by Becky Akers
Mayors across the country increasingly see smokers as God's gift to spendthrift governments. They steal from them accordingly. This is especially true of New York's Michael Bloomberg, whose ambitions along these lines match his outsized city. Let other places diddle around with ten-cent tobacco taxes, as does Hueytown, Alabama, or even a buck (Washington, DC); New York is bigger than that. Mike wants to boost its already-staggering tax on cigarettes by a whopping 50 cents. This will push the price of a pack past $8, with Leviathan grabbing $3.50 of that. New Yorkers will then suffer the dubious distinction of paying the highest tobacco tax nationwide: even Chicago steals only $3.05 per pack.
Mike shrugged off suggestions that he's picking smokers' pockets a tad aggressively. "It’s not a revenue source," he announced, and he's right about that. It's a revenue geyser. "We're trying to save the lives of our children."
I won't pretend to understand how bankrupting their parents saves children's lives, but perhaps Mike's onto something here. Can taxing smokers and other dangerous folks really save lives? If so, let's tax politicians.
Smokers and politicians have more in common than you might think. Both blow smoke. Both stink the place up. Both stand around in the cold and solicit strangers, one for a light, the other for votes. Both are addicted, though smokers kick their filthy habit a heck of a lot more easily and often than politicians do.
Think how many lives would be saved had we taxed politicians all along. No more Americans dying of boredom during endless political campaigns and debates. Outraged citizens would never again suffer heart attacks over the latest Congressional scandal. And without politicians' pork larding the budget, government spending should shrink so we're less likely to keel over from shock after figuring our taxes every April.
But the number of lives saved here is modest compared to those spared by our tax's effect on war. I predict this scourge will disappear once politicians are too busy coughing up their tax bills to shove troops at the world's hot spots. With the biggest killer of all time eliminated, life expectancy should zoom.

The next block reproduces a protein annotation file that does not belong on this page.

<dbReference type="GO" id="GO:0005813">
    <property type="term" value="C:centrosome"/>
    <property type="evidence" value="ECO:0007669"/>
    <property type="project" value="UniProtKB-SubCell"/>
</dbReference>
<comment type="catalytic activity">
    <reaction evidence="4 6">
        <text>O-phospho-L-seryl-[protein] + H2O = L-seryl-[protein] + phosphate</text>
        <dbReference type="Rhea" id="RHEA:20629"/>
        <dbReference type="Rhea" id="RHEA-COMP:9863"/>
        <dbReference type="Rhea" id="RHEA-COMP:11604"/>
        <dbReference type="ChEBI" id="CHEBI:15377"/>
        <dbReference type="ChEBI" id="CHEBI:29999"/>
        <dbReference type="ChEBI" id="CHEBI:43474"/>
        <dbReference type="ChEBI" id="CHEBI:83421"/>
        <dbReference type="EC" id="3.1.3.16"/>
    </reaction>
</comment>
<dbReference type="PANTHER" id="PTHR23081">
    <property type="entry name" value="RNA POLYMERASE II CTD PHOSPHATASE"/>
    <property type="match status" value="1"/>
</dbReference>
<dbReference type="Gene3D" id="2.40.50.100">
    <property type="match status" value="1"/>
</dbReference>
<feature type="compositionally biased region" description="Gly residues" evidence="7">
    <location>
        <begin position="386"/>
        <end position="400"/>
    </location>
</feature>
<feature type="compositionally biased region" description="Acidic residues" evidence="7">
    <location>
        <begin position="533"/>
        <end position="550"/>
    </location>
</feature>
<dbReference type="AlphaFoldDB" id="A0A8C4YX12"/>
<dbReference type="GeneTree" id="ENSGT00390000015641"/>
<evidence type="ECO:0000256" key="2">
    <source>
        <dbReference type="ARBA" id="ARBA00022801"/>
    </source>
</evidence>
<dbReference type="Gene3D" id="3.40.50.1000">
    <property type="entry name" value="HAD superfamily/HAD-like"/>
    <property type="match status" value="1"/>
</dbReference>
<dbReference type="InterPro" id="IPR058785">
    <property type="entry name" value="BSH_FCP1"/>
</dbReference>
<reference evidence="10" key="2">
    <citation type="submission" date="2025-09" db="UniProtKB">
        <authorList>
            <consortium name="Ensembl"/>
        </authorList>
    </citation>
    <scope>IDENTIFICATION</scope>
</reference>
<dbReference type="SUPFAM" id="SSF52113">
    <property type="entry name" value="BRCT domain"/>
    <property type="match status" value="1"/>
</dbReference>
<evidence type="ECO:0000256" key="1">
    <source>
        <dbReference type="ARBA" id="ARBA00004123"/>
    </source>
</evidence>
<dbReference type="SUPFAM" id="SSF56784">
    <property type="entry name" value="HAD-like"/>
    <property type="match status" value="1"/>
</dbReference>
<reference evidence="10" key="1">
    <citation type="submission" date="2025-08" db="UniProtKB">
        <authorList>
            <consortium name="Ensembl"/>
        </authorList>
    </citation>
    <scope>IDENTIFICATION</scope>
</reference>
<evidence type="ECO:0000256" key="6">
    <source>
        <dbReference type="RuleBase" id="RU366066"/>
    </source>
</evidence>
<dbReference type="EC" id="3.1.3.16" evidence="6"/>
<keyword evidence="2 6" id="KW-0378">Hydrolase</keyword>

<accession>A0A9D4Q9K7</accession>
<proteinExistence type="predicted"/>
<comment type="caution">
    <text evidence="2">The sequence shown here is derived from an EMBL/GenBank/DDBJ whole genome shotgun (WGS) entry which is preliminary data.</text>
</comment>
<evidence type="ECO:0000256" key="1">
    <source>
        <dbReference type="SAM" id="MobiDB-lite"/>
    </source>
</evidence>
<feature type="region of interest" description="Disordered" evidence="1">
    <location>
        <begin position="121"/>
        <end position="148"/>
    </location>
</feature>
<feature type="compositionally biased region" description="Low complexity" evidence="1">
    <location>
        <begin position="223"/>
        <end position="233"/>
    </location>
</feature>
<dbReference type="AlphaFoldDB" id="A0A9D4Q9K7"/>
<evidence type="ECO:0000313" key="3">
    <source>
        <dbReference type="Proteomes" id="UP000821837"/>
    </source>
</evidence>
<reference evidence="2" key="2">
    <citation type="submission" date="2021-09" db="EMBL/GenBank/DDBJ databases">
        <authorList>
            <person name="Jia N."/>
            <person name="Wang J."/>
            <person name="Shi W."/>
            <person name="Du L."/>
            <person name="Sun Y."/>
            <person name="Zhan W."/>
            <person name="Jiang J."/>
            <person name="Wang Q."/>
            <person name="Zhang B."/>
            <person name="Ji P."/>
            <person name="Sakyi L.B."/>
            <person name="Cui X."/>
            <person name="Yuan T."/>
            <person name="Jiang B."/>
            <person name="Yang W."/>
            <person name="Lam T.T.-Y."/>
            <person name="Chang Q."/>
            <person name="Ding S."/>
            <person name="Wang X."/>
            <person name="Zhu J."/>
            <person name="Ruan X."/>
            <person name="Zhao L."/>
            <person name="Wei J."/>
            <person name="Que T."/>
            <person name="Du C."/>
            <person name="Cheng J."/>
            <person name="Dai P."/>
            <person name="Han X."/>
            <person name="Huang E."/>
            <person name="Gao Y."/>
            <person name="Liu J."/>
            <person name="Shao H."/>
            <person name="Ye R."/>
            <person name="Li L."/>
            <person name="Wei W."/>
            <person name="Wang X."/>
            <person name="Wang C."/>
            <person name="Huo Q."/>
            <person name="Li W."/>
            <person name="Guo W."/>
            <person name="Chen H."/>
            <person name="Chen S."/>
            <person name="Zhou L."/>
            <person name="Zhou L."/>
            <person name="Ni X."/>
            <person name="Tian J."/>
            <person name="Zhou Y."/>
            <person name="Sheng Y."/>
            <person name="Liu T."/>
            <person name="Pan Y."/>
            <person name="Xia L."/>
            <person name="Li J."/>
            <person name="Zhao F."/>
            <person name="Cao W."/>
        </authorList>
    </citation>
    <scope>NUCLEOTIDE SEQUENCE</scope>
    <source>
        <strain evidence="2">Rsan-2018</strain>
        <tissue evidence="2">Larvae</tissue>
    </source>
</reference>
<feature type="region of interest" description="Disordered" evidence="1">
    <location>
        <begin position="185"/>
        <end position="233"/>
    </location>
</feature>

There are other, less obvious ways that taxing politicians back into the holes they popped out of will save lives. For starters, it should scare the daylights out of their appointees at bureaucracies large and small. Those at the Food and Drug Administration (FDA) may well be so terrified we'll tax them, too, that they'll release the cures for cancer they're delaying – or at least the remedies for obesity and crow's feet. Perhaps the Bureau of Alcohol, Tobacco, and Firearms (BATF) will become too nervous to demonize and regulate alcohol. Red wine could finally prevent as much heart disease here as it does in France.
With any luck, we'll observe the same chastening effect at the other alphabet agencies, including those that may not directly take lives but try their hardest to ruin them. Name your poison – the IRS, FEMA, the TSA, the DEA – and imagine the furor as their employees dive for cover.
Given stakes this high, we want our tax to succeed, so let's take some pointers from Mike the Knife. First, the rate should be exorbitant enough that folks think we're joking. But of course we're not: lives hang in the balance. So don't be shy. Pull a number out of the air and double it. Now triple it. We want politicians to gasp as loudly as smokers have.
Secondly, notice that Mike foists his preposterous tax on an unpopular minority. The minority we're targeting is even more loathed than smokers. Also in our favor is that politicians tend to be millionaires, while smokers cluster at the lower end of the economy. If Mike can justify picking on the poor for their own good, how much more can we justify taxing politicians for ours?
The IRS's sliding scale has snagged trillions of our taxes over the years; I bet it'll work for us, too. We'll tax city councillors at 100% of their paychecks; mayors at 200%; State Assemblymen, 300%; US Congressmen and Senators, 400 and 450%, respectively, and Presidents at 1000% – 2000% if they ask, "What Constitution?"
What will we do with all this loot? The sky's the limit, but we might consider funding preliminary R&D on a PAC patch or governing gum. If those wean politicians from their cravings as well as nicotine patches and gums wean smokers from theirs, we'll research a vacillation vaccine next.
Some might call my tax a pipe dream. But with a bit of tinkering, it should work. So sit back, relax, and get ready to enjoy a politician-free paradise!
March 8, 2006
I vote to triple the tax on cigaretts.
The tobacco tax is actually much like hotel taxes, car rental taxes, head taxes on cruise ships, etc. The people voting for the institution of the tax are not the ones paying for it, so it is an easy place to hit people up for $. The peoblem is that it only delays the inevitable. You create to high a head/bed/rental tax, the tourists go somewhere else. With cig taxes, most are switching to bulk tobacco products and rolling their own, buying from out of town by mail order, or quitting, and generally getting sick of paying so much for smokes, thus removing the tit that the .gov had been leeching off of and growing from. When that line of revenue disappears, what is more likely to happen, the .gov shrink in size, or property/sales taxes in general going up? Here, sales tax went up 1%.
The T in BATF don't stand for toothpicks
I don't think so, sir.